This week's awesome tech stories on the web (until December 3)

This week’s awesome tech stories on the web (until December 3)

Biotech labs use DALL-E inspired AI to invent new drugs
Will Douglas Sky | MIT Technology Review
“These protein generators can be directed to produce protein designs with specific properties, such as shape, size or function. In effect, it makes it possible to invent new proteins to do specific jobs on demand. Researchers hope this will eventually lead to the development of new, more effective drugs. “We can discover in minutes what took millions of years of evolution,” says Gevorg Grigoryan, CEO of Generate Biomedicines. »

Disney’s latest AI tool ages actors in seconds
Jess Weatherbed | The edge
“Remember when making actors look older or younger in movies was a huge deal? The amount of post-production work to achieve realistic results was immense back then, but now Disney researchers have revealed FRAN , a new artificial intelligence tool that can convincingly age or age an actor in a fraction of the time.

The state of the transistor in 3 graphs
Samuel K. Moore and David Schneider | IEEE Spectrum
“In 1947, there was only one transistor. According to TechInsight forecasts, the semiconductor industry is on track to produce nearly 2 trillion (10^21) devices this year. That’s more transistors than were manufactured cumulatively in all the years up to 2017.”

Rolls-Royce tests hydrogen jet engine in aviation in world first
Sylvia Pfeifer | Financial Times via Ars Technica
“The ground test, which took place at a government test facility at Boscombe Down, used green hydrogen generated by wind and tidal power from the Orkney Islands in Scotland. …This marks a new milestone in the industry attempts to prove that hydrogen could play a viable role in helping companies reduce harmful carbon emissions that contribute to climate change.

The Galaxy Hibernator Guide
Brendan I. Koerner | Wired
“Scientists are on the verge of discovering how to put humans into a state of suspended animation. This could be the key to colonizing Mars. …In recent years, these researchers have been piecing together the molecular changes that occur when certain species slow down their metabolism.And since so many hibernators are our close genomic cousins, there’s good reason to believe that we can modify our brains and bodies to mimic what they do.

Orion flies way past the moon and returns an instantly iconic photo
Eric Berger | Ars-Technica
“NASA’s Orion spacecraft reached the furthest point of its journey from Earth on Monday, more than 430,000 km from the homeworld of mankind. That’s a greater distance from Earth than the Apollo capsule flown during NASA’s lunar missions in the late 1960s and early 1970s. From this vantage point on Monday, a camera attached to the solar panels aboard Orion’s service module took photos of the Moon and, just beyond, the Earth, they were charming, solitary and evocative images.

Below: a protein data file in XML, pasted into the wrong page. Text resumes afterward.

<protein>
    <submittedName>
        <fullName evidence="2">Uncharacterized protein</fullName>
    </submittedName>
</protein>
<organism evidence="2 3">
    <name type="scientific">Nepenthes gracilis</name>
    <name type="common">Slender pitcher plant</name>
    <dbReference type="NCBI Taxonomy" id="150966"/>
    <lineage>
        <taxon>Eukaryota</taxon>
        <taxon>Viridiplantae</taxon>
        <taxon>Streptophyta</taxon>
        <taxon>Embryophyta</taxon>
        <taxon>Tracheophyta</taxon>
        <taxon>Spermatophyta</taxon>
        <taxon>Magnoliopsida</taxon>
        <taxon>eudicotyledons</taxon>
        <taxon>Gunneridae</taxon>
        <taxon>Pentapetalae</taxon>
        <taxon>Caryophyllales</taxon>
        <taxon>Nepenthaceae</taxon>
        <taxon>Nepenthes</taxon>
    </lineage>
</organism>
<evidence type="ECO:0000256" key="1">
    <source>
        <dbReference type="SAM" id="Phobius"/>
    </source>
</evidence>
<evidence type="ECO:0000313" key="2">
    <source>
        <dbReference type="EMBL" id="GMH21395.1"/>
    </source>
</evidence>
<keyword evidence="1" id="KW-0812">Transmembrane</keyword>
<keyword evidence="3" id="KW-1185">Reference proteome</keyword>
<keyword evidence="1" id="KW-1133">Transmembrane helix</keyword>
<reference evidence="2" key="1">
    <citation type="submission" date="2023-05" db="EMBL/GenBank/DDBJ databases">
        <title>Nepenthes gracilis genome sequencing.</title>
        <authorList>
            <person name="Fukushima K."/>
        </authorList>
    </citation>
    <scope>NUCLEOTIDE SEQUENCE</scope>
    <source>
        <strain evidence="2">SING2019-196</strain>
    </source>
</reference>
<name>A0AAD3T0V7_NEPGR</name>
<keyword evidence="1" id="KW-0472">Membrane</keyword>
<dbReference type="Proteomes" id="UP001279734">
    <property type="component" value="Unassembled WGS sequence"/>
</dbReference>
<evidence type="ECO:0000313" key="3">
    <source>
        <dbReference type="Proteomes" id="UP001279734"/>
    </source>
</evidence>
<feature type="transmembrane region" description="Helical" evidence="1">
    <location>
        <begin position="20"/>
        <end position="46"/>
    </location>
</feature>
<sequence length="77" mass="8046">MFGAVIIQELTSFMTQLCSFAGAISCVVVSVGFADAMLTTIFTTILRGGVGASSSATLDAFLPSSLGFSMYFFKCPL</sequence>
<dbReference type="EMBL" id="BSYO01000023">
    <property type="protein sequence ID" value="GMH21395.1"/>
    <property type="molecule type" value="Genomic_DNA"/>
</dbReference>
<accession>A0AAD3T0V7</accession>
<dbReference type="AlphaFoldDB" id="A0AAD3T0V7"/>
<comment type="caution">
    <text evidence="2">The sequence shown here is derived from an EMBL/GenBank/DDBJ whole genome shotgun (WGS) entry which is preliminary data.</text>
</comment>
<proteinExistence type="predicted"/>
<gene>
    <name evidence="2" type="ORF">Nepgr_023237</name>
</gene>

The future of the transistor is our future
Chenming Hu | IEEE Spectrum
“Semiconductors can augment human capabilities like no other technology. Almost by definition, all technologies augment human capabilities. But for most of them, natural resources and energy constraints make improvements questionable. The transistor technology is a unique exception for the following reasons.

We might run out of data to train AI language programs
Tammy Xu | MIT Technology Review
“Big language models are one of the hottest areas of AI research right now, with companies rushing to release programs like GPT-3 that can write incredibly consistent and even computer code. But a problem looms on the horizon, according to a team of artificial intelligence forecasters: we may lack the data to train them.”

San Francisco approves use of remote-controlled robots to kill suspects
Jacques-Vincent | The edge
“San Francisco police will be allowed to use remote-controlled robots to kill suspects. Last night the city’s Board of Supervisors approved a controversial policy that allows police robots “to be used as a lethal force option when the risk of death to members of the public or officers is imminent and the overrides any other available force option”.I

Is Dark Matter’s ‘nightmare scenario’ true?
Ethan Siegel | think big
“Since the need for a gravitational source, beyond the normal particles of matter that we know, became apparent, dark matter has become the primary explanation for our observations. While the indirect astrophysical evidence supporting of its existence are overwhelming, all efforts at direct detection have proved futile. This is not evidence against the existence of dark matter, but it may be evidence that the dark matter “nightmare scenario” that only interacts gravitationally, could be true.

Image Credit: NASA Johnson/Flickr

#weeks #awesome #tech #stories #web #December

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